Liver cancer and severe liver disease found to be more common if a close relative has fatty liver disease
Close relatives of people with metabolic-associated fatty liver disease have a higher risk of developing liver cancer and dying from liver-related diseases, according to a national study from Karolinska Institutet in Sweden published in the Journal of Hepatology. This means that family members could also benefit from the lifestyle advice that is currently only given to patients, the researchers conclude.
People with metabolic-associated fatty liver disease (MASLD, formerly known as NAFLD) have an elevated risk of developing and dying from liver cancer. MASLD is now the main reason why the number of people developing liver cancer has risen so sharply. However, researchers at Karolinska Institutet now show that close relatives and partners also have an increased risk of developing liver cancer and advanced liver disease.
May benefit from early screening
"Our findings indicate that patients with MASLD should not be treated separately," says the study's first author Fahim Ebrahimi, doctor and researcher at the Department of Medical Epidemiology and Biostatistics, Karolinska Institutet. "Indeed, recommendations for lifestyle changes should be given to their family members as well. Our study also suggests that relatives with metabolic risk factors such as diabetes mellitus may benefit from early screening for MASLD."
The researchers based their study on the ESPRESSO cohort, which contains data on all liver biopsies taken in Sweden from 1965 up to the present. They identified almost 12,000 people with biopsy-proven MASLD. After matching each person with up to five comparators from the general population they identified first-degree relatives (parents, siblings and children) and partners for both groups. The study included nearly 250,000 first-degree relatives and 57,000 partners.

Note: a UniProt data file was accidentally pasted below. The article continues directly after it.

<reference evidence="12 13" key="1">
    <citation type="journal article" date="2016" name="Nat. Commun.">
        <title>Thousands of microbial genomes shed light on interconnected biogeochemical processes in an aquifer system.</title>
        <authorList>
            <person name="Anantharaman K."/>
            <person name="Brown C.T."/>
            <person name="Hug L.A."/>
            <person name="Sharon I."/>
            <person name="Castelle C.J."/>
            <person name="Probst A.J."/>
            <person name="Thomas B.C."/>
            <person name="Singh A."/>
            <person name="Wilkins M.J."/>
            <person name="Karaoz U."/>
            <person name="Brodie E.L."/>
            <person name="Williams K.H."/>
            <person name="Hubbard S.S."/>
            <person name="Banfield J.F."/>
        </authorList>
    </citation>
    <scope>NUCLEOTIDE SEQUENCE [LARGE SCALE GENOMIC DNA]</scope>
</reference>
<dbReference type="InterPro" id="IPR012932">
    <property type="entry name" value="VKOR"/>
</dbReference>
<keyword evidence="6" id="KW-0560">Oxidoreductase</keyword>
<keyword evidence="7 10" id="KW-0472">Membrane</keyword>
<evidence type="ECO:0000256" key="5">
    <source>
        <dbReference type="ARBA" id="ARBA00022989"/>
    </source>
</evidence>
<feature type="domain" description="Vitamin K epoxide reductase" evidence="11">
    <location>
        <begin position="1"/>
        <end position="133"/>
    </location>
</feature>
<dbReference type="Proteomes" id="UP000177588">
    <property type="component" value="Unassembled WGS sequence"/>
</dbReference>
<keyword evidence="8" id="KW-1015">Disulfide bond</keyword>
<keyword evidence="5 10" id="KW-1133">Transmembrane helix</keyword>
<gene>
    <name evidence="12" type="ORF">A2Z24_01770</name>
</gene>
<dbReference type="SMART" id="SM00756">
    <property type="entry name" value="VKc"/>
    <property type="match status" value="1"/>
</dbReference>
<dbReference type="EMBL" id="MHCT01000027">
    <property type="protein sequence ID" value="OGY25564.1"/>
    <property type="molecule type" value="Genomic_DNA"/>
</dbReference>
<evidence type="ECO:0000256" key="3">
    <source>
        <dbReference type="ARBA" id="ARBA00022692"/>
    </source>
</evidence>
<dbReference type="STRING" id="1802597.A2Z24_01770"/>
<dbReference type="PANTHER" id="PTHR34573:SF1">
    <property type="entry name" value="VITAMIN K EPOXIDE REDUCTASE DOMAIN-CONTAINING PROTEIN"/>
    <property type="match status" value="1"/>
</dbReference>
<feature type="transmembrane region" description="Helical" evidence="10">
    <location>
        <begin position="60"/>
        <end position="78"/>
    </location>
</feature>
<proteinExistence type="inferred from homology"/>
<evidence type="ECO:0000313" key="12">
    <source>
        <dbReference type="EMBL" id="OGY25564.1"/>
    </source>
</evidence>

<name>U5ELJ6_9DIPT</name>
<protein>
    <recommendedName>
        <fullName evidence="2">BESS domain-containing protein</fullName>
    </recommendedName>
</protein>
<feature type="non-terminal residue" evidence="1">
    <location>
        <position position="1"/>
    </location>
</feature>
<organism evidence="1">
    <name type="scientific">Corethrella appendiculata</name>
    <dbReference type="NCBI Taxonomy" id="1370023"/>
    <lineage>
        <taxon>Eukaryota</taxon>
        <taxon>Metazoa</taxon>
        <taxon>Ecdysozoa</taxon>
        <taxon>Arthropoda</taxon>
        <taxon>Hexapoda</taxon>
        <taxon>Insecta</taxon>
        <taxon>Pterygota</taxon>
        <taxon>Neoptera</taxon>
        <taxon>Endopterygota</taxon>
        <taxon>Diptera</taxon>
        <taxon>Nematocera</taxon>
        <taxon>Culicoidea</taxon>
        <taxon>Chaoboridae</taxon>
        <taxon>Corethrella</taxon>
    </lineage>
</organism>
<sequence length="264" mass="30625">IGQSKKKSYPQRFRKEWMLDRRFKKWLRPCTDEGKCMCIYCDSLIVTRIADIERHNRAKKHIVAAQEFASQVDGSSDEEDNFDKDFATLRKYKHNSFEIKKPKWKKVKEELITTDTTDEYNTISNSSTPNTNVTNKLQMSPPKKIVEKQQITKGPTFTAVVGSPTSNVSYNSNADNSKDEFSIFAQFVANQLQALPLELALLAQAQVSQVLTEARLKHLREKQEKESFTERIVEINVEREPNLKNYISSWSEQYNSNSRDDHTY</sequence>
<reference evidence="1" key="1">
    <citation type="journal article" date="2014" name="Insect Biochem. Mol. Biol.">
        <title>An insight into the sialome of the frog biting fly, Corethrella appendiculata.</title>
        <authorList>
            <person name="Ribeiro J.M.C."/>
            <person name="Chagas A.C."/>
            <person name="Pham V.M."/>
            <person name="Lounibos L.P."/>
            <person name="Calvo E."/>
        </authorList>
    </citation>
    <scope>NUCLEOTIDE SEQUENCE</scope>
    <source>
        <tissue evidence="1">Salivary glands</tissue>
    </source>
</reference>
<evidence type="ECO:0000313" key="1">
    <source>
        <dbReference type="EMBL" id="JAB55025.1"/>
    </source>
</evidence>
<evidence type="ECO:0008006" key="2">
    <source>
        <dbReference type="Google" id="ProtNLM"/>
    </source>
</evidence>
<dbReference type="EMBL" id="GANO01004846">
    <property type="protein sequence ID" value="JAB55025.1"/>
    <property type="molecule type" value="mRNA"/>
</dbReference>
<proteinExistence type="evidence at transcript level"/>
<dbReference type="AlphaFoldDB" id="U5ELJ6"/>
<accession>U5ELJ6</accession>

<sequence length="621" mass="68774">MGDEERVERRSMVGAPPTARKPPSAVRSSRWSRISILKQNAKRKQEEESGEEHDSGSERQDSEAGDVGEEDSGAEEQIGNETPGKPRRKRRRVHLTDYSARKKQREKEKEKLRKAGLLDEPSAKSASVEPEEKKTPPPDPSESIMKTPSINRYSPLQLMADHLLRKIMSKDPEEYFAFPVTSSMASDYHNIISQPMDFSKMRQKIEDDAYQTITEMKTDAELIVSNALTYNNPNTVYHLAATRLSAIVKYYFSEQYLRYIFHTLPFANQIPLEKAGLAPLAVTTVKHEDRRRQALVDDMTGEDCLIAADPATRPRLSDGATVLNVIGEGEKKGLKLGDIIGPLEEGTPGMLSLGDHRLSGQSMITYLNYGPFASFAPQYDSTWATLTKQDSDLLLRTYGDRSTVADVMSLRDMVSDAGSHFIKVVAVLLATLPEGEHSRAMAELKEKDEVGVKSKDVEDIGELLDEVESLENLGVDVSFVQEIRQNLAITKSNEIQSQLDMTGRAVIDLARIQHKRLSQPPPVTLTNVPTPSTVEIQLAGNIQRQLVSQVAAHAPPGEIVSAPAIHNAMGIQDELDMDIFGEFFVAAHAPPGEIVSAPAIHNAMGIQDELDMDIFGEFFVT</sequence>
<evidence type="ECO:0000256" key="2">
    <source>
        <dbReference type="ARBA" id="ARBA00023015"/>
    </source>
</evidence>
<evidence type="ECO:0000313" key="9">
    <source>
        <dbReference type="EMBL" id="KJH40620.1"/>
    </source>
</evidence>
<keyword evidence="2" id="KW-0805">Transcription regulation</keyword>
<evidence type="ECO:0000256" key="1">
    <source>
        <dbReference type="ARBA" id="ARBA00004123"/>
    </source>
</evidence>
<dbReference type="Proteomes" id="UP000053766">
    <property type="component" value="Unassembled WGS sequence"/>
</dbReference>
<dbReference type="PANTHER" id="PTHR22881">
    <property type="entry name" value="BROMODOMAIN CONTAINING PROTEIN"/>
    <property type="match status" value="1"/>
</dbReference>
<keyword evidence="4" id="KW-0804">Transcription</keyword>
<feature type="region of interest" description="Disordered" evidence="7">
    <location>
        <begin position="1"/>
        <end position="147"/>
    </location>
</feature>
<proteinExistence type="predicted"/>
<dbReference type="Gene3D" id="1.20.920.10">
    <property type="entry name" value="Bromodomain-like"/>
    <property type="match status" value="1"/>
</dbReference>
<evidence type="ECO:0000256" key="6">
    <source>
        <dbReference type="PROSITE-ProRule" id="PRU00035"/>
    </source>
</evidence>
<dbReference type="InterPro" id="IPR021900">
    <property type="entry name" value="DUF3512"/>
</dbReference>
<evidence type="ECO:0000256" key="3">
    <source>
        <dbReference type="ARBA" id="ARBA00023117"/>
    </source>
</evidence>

Followed for up to 50 years
Over an average follow-up period of 17.6 years, with some individuals being followed for up to 50 years, the researchers found that first-degree relatives of MASLD patients were 80 percent more likely to develop liver cancer than the controls. However, as liver cancer is a relatively rare disease, the absolute increase in risk is much lower: 0.11 percent over 20 years, according to the researchers.
"In other words, one in every 900 first-degree relatives of patients with MASLD will additionally develop liver cancer over a 20-year period," says senior author Jonas F. Ludvigsson, professor at the Department of Medical Epidemiology and Biostatistics, Karolinska Institutet. "So, the absolute risk is very small, but still relevant at a population level."
The researchers also found that partners of patients with MASLD were more likely to develop severe liver disease (such as cirrhosis) and to die from liver-related causes.
"Our findings confirm that there is a clear familial risk of MASLD and that a shared lifestyle is an important factor in its development," says Dr. Ebrahimi.
More information: Fahim Ebrahimi et al, Familial Coaggregation of MASLD with Hepatocellular Carcinoma and Adverse Liver Outcomes: Nationwide Multigeneration Cohort Study, Journal of Hepatology (2023). DOI: 10.1016/j.jhep.2023.08.018